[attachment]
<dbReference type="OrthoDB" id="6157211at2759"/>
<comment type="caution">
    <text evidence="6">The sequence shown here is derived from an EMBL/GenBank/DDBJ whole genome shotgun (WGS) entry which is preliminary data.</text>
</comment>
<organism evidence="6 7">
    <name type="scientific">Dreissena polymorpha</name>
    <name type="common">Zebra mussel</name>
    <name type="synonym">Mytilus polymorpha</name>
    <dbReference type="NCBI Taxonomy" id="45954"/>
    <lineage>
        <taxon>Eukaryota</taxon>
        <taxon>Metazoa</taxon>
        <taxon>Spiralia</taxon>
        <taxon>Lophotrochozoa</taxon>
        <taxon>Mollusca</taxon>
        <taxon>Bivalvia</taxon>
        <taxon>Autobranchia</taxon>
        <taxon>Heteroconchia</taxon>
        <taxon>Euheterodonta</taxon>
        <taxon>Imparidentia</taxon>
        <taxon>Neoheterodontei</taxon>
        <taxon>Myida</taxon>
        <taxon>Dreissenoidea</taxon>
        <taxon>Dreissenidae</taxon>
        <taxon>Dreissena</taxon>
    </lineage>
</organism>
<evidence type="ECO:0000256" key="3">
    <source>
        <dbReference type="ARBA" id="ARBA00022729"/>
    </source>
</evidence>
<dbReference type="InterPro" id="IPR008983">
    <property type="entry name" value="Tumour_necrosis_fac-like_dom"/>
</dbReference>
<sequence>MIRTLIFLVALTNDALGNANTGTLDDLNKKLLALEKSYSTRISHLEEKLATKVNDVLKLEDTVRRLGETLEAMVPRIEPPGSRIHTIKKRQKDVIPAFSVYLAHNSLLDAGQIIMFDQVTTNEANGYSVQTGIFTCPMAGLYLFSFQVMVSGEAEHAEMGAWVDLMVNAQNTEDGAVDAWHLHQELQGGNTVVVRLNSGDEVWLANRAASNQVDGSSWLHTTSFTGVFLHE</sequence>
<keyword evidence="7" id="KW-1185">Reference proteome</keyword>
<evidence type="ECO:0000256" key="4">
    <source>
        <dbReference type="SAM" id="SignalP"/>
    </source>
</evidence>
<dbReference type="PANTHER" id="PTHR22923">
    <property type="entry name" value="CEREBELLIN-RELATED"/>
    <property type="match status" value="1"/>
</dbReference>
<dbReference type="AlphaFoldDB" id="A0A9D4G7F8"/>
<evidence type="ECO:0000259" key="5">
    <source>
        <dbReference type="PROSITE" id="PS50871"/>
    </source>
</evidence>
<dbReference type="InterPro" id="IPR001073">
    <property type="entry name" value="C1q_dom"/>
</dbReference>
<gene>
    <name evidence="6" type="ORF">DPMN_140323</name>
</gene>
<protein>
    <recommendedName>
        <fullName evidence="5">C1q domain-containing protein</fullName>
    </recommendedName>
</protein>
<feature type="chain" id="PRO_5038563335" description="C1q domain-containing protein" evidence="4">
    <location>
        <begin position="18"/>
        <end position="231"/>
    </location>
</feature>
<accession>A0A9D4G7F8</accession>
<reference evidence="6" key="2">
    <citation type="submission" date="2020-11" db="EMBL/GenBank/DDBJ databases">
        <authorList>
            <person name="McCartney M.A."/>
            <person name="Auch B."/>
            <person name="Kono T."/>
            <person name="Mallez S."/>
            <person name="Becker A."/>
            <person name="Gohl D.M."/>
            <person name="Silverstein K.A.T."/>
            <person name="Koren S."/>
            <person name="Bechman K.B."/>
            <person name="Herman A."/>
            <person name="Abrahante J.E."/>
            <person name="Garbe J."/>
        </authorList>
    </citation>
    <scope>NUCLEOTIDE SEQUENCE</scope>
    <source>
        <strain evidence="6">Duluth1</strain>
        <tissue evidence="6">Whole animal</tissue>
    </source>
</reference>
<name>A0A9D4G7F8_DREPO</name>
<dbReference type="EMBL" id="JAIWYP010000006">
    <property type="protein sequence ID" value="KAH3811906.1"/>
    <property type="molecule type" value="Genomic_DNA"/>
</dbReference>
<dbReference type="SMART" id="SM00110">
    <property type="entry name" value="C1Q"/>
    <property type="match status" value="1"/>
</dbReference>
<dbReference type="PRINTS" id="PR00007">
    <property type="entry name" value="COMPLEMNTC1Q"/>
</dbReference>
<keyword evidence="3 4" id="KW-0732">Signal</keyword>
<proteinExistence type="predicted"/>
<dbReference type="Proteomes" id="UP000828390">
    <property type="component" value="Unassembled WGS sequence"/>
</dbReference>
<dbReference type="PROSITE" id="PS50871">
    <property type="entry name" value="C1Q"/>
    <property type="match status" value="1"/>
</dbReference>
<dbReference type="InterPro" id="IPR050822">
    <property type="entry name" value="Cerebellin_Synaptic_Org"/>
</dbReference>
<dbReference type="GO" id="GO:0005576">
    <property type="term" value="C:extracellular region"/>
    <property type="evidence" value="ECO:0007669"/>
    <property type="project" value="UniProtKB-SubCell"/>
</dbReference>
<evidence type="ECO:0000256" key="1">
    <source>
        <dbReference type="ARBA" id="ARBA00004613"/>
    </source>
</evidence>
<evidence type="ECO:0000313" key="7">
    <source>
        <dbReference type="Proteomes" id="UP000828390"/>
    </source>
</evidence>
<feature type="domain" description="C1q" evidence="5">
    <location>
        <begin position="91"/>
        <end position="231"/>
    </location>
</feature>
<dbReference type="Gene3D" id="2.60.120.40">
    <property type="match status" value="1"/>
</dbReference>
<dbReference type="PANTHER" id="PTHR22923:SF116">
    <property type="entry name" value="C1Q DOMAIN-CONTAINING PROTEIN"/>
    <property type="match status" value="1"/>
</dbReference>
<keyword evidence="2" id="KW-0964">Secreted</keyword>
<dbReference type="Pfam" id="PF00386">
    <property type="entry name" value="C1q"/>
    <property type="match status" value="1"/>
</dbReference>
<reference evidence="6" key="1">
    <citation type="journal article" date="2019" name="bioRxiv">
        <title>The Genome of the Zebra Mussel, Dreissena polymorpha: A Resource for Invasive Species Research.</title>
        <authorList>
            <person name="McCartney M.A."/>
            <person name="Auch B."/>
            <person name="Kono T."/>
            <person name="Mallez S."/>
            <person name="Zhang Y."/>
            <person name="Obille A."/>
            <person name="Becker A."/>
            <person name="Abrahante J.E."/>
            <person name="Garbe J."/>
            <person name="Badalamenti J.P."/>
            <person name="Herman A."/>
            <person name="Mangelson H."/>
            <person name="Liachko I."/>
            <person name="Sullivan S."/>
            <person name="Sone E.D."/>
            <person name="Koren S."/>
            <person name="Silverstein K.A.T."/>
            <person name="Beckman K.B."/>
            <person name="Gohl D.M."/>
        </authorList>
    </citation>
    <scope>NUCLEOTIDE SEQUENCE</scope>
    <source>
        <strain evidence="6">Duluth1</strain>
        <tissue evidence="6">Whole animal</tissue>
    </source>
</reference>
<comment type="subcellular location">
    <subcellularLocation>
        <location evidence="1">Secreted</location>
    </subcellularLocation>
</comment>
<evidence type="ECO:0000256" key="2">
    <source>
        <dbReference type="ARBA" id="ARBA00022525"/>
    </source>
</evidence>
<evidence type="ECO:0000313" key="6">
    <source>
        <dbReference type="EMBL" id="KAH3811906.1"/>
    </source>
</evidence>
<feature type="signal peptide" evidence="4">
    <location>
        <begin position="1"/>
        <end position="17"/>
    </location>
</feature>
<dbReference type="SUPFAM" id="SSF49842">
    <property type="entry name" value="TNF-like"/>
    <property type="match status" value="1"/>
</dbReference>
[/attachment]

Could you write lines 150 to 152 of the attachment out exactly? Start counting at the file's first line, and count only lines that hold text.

</dbReference>
<reference evidence="6" key="1">
    <citation type="journal article" date="2019" name="bioRxiv">